If you have a business partner, you should split the payment right away so that one person is not stuck with the tax bill. To do so, go to Account > Payout Preferences > Add a payout method > Add a payout routing rule. Both you and your partner will receive an IRS Form 1099 to report to your respective tax returns. Keep in mind that using this feature doesn’t apply retroactively. If it’s already too late for you, you should consult a tax advisor for guidance. One way to split income is through the tax form where one partner claims all the 1099 income and then deducts commission expense while the other partner reports their portion of the revenue.
6. Avoid Over-Withholding.
Submit your tax information by completing the IRS Form W-9 through the Airbnb Help Center. Otherwise, Airbnb is required to withhold 28% (as of 8/2015) from your payouts and remit the amount to the IRS. If your tax liability is less than your withholding, you’re entitled for a tax refund at the end of the year. Bottom line: don’t let the IRS hold on to your money interest free. As the old adage go: “a dollar today is worth more than a dollar tomorrow”.
7. Track Your Gross vs. Net Earnings.
Make sure you reconcile the amount you receive in the bank versus the amount reported to the IRS. The Form 1099-K that you are going to receive from Airbnb reports your total gross earnings therefore you have to make sure you deduct the 3% host fee in your tax return. If you go to Account > Transaction History, you can export your transactions in a csv file (excel sheet) and you can sum your host fees which is tax deductible. You should also track your referral bonus and refund because even if you don’t receive a 1099 form, it is still your obligation to report the amount.
8. Increase Your Space.
If you plan to rent out your entire space and use it exclusively for business, then you’ll be able to deduct 100% of your rent, mortgage, utilities, cleaning fees, and other expenses. But if you are only planning to rent out a portion of your space, you should start thinking about expanding your exclusive rental space.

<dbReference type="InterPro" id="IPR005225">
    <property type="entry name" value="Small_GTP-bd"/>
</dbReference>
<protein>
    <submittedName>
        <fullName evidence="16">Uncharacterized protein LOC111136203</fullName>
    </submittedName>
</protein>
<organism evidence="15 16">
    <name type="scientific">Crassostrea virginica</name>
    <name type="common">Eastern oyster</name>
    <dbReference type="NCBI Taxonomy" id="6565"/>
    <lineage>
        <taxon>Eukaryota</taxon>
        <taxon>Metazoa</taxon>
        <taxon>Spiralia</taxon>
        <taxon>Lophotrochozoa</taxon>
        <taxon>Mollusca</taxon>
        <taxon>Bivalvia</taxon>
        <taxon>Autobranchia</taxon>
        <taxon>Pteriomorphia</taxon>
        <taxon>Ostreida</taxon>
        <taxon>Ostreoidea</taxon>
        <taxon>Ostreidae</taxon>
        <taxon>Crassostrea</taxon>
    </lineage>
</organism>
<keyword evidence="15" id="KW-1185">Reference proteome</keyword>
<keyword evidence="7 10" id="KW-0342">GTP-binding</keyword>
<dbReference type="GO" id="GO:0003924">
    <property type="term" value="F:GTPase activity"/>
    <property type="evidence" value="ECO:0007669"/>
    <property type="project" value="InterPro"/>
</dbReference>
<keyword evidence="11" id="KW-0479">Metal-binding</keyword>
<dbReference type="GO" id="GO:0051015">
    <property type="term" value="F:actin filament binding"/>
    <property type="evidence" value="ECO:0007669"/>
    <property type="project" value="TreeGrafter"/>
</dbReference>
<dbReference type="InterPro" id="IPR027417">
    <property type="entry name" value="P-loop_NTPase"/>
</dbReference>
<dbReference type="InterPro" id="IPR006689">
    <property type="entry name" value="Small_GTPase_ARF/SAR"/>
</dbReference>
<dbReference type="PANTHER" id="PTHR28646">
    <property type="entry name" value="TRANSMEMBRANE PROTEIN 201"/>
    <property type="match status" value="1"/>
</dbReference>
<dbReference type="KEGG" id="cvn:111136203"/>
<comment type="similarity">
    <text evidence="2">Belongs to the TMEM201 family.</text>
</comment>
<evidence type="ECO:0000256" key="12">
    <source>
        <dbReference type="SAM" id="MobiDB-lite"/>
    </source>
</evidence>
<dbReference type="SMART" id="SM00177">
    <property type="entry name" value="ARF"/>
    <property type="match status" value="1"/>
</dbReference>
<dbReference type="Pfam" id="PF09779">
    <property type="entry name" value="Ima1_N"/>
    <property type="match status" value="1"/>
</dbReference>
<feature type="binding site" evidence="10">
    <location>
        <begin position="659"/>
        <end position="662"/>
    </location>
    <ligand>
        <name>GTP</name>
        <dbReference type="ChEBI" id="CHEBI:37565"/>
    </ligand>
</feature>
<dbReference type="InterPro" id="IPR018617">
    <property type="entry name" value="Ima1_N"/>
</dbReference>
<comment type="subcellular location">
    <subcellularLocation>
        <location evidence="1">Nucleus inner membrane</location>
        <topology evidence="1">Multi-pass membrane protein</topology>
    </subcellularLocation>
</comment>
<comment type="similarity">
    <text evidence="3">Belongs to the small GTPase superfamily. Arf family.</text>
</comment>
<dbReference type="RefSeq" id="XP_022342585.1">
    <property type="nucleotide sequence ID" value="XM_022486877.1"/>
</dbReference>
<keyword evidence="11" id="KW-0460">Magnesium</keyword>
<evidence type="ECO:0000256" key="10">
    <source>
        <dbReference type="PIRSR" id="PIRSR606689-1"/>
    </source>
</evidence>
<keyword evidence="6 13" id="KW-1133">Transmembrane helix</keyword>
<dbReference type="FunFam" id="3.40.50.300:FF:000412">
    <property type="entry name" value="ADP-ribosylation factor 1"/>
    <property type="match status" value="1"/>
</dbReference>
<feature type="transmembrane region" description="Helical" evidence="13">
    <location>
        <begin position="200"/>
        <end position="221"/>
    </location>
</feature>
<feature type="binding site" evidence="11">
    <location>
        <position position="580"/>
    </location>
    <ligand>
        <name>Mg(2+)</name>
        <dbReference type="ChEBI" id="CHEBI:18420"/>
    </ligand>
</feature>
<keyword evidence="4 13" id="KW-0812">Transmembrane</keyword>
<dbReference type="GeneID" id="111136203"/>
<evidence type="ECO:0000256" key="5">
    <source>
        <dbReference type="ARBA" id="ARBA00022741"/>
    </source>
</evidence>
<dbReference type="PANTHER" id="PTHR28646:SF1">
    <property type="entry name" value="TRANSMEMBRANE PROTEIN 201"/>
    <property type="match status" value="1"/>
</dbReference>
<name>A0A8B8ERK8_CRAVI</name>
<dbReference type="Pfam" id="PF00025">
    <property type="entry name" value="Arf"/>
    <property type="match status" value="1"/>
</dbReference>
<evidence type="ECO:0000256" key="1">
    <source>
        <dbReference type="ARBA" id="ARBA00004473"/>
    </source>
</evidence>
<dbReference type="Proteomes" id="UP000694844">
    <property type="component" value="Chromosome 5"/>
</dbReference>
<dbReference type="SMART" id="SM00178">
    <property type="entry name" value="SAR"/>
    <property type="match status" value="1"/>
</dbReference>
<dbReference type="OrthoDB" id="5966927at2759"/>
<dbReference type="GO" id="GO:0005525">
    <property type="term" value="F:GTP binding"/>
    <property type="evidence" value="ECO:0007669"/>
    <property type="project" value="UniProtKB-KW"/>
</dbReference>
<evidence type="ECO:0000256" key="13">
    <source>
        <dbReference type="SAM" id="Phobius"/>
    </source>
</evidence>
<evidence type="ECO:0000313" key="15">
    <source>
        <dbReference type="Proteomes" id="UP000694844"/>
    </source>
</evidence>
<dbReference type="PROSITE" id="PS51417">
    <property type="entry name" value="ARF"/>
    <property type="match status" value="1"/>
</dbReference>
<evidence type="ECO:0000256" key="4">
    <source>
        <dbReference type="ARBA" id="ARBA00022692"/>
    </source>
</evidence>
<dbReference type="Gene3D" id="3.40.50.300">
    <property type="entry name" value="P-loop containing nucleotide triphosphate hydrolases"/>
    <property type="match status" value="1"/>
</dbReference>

For example, renting out 200 sq. ft. out of your 1200 sq. ft. loft, you’ll be able to deduct about 17% of your business expenses but if you expand to 400 sq. ft., then you’ll be able to deduct 33.3% of your rent, mortgage, utilities, and other expenses. If your average business spending is $50k/year, that’s an additional savings of roughly $8k! Be careful, though. IRC 280A is serious about exclusivity and limiting deductions for personal use of home.
There have been multiple court cases (e.g., CHARLES E. AND SANDRA A. ANDERSON, Petitioners v. COMMISSIONER OF INTERNAL REVENUE, Respondent) where the common spaces like kitchen area are disallowed because it’s not exclusive only to guests. So make you’re calculating your percentages accurately or contact a tax advisor.
9. Capture All Your Deductions.
The most important of all tax strategies is remembering to claim all your business expenses and mileage on your tax returns; otherwise, all your efforts for the year are wasted unless you file an amended return (which costs money). It will be very easy to forget the business expenses you’ve incurred a few months ago unless you do an amazing job tracking, organizing, and documenting your deductions. There are many financial and mileage tracking apps in the marketplace today so make sure you automate some of your administrative burden.
10. Hire a Tax Professional Early.
A good accountant who knows how to handle taxes for Airbnb hosts is hard to find. Many tax preparers at retail establishments may not understand the nuances of Airbnb taxation. Doing your own taxes is time consuming and many of the self-preparation software in the marketplace are not equipped to handle complex situations. You should have a go-to accountant for general tax questions throughout the year.